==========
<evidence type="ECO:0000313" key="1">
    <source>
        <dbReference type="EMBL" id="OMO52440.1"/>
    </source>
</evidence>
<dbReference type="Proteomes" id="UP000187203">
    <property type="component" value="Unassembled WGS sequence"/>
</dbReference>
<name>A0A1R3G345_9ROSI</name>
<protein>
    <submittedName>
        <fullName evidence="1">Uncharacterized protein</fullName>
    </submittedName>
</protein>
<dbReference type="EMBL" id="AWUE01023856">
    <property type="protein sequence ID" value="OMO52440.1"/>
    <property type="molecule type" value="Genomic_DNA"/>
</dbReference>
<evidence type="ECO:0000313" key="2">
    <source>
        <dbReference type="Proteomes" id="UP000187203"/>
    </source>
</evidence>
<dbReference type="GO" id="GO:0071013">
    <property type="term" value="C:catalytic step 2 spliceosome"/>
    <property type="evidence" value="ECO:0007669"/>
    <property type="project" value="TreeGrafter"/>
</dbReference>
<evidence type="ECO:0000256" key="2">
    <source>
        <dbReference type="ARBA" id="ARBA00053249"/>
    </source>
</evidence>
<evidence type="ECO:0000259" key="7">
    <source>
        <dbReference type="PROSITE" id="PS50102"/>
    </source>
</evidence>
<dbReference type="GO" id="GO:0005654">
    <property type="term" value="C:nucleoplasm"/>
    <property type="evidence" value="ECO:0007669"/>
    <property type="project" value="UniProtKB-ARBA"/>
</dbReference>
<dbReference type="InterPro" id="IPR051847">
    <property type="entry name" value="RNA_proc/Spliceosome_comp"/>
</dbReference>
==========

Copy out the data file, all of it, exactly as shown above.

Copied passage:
<evidence type="ECO:0000313" key="1">
    <source>
        <dbReference type="EMBL" id="OMO52440.1"/>
    </source>
</evidence>
<dbReference type="Proteomes" id="UP000187203">
    <property type="component" value="Unassembled WGS sequence"/>
</dbReference>
<name>A0A1R3G345_9ROSI</name>
<protein>
    <submittedName>
        <fullName evidence="1">Uncharacterized protein</fullName>
    </submittedName>
</protein>
<dbReference type="EMBL" id="AWUE01023856">
    <property type="protein sequence ID" value="OMO52440.1"/>
    <property type="molecule type" value="Genomic_DNA"/>
</dbReference>
<evidence type="ECO:0000313" key="2">
    <source>
        <dbReference type="Proteomes" id="UP000187203"/>
    </source>
</evidence>
<dbReference type="GO" id="GO:0071013">
    <property type="term" value="C:catalytic step 2 spliceosome"/>
    <property type="evidence" value="ECO:0007669"/>
    <property type="project" value="TreeGrafter"/>
</dbReference>
<evidence type="ECO:0000256" key="2">
    <source>
        <dbReference type="ARBA" id="ARBA00053249"/>
    </source>
</evidence>
<evidence type="ECO:0000259" key="7">
    <source>
        <dbReference type="PROSITE" id="PS50102"/>
    </source>
</evidence>
<dbReference type="GO" id="GO:0005654">
    <property type="term" value="C:nucleoplasm"/>
    <property type="evidence" value="ECO:0007669"/>
    <property type="project" value="UniProtKB-ARBA"/>
</dbReference>
<dbReference type="InterPro" id="IPR051847">
    <property type="entry name" value="RNA_proc/Spliceosome_comp"/>
</dbReference>